Finding Your Fit In Tech
Ada Developers Academy is an immersive and intentional coding school prioritizing community over competition. But what happens after the classroom? What does it mean to “work in tech,” and how can folks find positions that align with their interests?
Trenisha Goslee is a self-taught web developer with a passion for STEM Education. She’s a Digital Instructor turned Program Director at Ada who came to Ada to merge her love for coding and education. She’s passionate about teaching underrepresented youth how to code.
Jenna Hanchard, the Director of Content Development on the Equity & Policy Team, facilitated a Q&A with Trenisha, who shared more about her experience and what working in tech looks like across the country.
Jenna: How did you know you wanted to be in tech? What was it about tech that drew you in?
Trenisha: I actually never knew I wanted to be in Tech. Since middle school, I have wanted to be a 7th grade math teacher! That is the path I took, and I taught middle school for 7 years. In my third year of teaching, I got the opportunity to start a STEM program for my school, and that is where I started to get interested in tech! My students and I started with STEM challenges and then robotics, where I got introduced to coding. We had so much fun learning and creating together that I continued learning on my own, and now I am here sharing what I’ve learned with others.
Jenna: What types of tech jobs have you had, and what have you liked the most about them?
Trenisha: I have taught STEM, Computer Science and Robotics. I am a UI Developer and current instructor at ADA. Teaching will always be what I truly enjoy. Seeing students’ growth and success stories is such a joy. The fun part about being a UI Developer is seeing how users interact with the apps I build. Writing code and seeing it work is such a great feeling!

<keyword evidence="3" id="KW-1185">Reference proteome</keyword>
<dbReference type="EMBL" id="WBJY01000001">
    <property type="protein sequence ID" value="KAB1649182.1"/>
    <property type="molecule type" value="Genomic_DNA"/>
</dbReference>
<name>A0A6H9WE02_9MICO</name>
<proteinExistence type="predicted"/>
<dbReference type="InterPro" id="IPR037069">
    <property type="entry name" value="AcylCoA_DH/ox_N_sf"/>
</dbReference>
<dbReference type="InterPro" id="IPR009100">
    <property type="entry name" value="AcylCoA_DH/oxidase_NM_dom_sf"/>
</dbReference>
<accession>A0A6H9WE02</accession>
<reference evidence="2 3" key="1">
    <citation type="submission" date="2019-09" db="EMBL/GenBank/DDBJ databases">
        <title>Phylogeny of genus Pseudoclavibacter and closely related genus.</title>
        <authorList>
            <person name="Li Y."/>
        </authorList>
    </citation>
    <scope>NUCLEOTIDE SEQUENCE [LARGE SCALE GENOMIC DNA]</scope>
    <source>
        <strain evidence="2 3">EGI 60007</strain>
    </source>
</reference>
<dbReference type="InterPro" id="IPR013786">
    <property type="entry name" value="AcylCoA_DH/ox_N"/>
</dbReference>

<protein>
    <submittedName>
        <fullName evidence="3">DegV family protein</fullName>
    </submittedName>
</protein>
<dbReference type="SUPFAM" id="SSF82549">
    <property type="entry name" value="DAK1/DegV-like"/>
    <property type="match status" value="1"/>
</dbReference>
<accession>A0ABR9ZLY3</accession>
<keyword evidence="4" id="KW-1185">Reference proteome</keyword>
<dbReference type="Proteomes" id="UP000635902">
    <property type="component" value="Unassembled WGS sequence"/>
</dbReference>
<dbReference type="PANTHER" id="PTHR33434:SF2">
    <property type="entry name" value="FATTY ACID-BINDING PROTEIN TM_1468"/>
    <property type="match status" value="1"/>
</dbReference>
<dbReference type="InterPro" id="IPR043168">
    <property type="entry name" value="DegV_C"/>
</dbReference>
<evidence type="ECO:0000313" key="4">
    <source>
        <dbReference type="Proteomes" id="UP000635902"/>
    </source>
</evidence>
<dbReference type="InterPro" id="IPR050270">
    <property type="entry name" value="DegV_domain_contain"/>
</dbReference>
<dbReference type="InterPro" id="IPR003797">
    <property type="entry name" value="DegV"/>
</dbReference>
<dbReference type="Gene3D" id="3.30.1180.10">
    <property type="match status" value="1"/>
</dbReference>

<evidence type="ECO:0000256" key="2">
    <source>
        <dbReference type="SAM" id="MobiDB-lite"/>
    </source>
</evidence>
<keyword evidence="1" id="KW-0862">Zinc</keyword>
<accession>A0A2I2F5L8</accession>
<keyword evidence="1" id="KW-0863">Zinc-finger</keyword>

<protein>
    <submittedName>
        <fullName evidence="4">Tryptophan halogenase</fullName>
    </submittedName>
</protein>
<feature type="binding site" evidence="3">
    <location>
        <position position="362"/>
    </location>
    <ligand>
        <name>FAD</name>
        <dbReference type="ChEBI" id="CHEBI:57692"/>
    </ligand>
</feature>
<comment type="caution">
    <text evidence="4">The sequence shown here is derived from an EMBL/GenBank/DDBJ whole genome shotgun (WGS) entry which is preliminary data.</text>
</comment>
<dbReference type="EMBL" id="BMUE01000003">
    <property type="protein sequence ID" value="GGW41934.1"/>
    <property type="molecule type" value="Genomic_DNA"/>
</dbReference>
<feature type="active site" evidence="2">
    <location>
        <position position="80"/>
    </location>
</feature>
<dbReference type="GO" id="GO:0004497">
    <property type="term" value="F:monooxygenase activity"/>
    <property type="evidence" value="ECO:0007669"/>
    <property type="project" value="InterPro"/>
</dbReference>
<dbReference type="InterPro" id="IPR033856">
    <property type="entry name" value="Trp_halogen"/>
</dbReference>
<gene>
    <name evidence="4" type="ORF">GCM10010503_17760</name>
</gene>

Jenna: You live on the east coast. What kind of tech jobs have you found in your area? As people look for their first job in tech, what is available to them off the west coast?
Trenisha: In my area, I usually see software developer jobs for the government/military because I am so close to The Capitol. Even though I don’t work for the government, my work is still based in Defense Intelligence.
Jenna: What is your advice to folks in their first year in the tech industry? What do you wish someone would have told you?
Trenisha: My advice is to be kind to yourself. When I first started, I would be so frustrated that I didn’t know all the ins and outs of React. I would compare myself to senior developers, which is definitely unrealistic. Be patient and ask questions. As a developer, you are always learning. I wish someone had told me that my value was not tied to my work a long time ago! It took me a while to realize that, but I’m so glad I have.
Jenna: Anything you want to add?
Trenisha: There are so many pathways in Tech! Find what you are passionate about and what is interesting to you. It doesn’t have to be coding, or it can start as one thing and develop into something else. Think about if you want to work solo or on a team. Do you want to work from home or go into an office? Do you want to manage a product or develop the product? Do you want to design an app? Do you want to sell an app? Try different things, and if it’s not for you, move on to the next thing.